My son was really interested in watching this scary movie, billed on Starz as being an action-comedy-horror, so I agreed to watch it with him. I think it’s indicative of the quality of the movie that I realized about ten minutes into it that I’d seen Tremors before. In fact, I think I may have seen it in the theaters when it came out back in 1990, and hadn’t thought of the movie for one minute since then. Not that the movie’s terrible, just kind of forgettable.
Val (played by Kevin Bacon!) and Earl are buddies who live in the tiny town of Perfection, Nevada, performing odd jobs around town and dreaming of moving to the slightly bigger metropolis of Bixby. Rhonda, a pretty college student in town for the semester to work on an otherwise unspecified project involving seismographs, catches their eye. Meanwhile, mysterious things are happening around town–long-time locals disappearing, livestock being mutilated. When Val and Earl come across the head of one of those missing locals, they know there’s a problem.
Soon, they realize the valley that the town is in has become infested with giant carnivorous worm-like creatures with tentacles that come out of their mouths (according to Wikipedia they’re called Graboids, although I don’t think they’re named in the movie). Also, a rockslide caused by the creatures has cut off the only road out of the valley. Rhonda is able to tell from her seismograph readings that there are four of the creatures, and they quickly learn that crossing open sand will bring the creatures to your location, hungry for a snack (of human flesh). Val, Earl, and Rhonda have to make it back to the town center so they can warn those of the other residents who are still alive, and make a final stand with the help of the extensive firearms collection of the town gun nut.
One thing that was underexplained in the movie is where the Graboids come from. The characters speculate that they’re mutated creatures, but that doesn’t make any sense. Mutated what–worms? Do worms live in the desert? Also, the movie makes clear that the worms can move through sand, but not through the mountains that surround Perfection, so the creatures can’t leave the valley. But that means they must originate in the area. Why didn’t anybody in the town know they were there before? Maybe something woke the Graboids up, but what that might be is never explicated.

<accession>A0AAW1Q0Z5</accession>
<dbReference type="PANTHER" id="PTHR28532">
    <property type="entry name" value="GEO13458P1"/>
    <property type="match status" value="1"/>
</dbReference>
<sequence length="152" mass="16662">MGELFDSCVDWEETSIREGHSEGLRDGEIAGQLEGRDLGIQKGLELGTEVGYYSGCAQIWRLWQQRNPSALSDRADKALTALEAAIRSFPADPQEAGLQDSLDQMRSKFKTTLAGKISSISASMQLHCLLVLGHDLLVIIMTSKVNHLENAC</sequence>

This is sort of an odd movie in that it’s a major studio production intentionally made into a b-movie. It avoids most of the worst b-movie sins–the dialogue is a bit more than functional and well-polished, with the good-natured repartee between Val and Earl being a high point. The acting is decent (Kevin Bacon!). Most importantly, it keeps things fast-paced, as uneven pacing is both the worst and most common flaw of b-grade horror films. Still, it’s a monster movie with a silly premise, and no ambition to be any more than that. Allegedly, it was supposed to be a horror-comedy, and although I suppose the tone was somewhat tongue in cheek, there weren’t really any laughs, at least none that landed. As for the action, it was pretty much generic gunplay. Like I said above, not terrible, just forgettable. We’ll put this one in the Okay category.
Story/Plot/Characters— Script is better than it has to be, though far from great, and the story coheres but doesn’t amount to much. Val, Earl, and, Rhonda are more than cardboard cutouts, though all the other people in town are strictly stock characters. (2 points)
Special Effects–This one is hard to call. The Graboids are cheesy, but intentionally so. They’re sort of a big-budget version of low-budget monsters, if that makes sense. There are explosions and gunplay that won’t knock your socks off, but are professionally presented. (1 point)
Scariness— Not scary. I’ll give it a bit of credit for some disgusting worm guts. (.5 points)
Atmosphere/Freakiness— This film had no atmosphere at all. (0 points)
Total=3.5 points (Okay)
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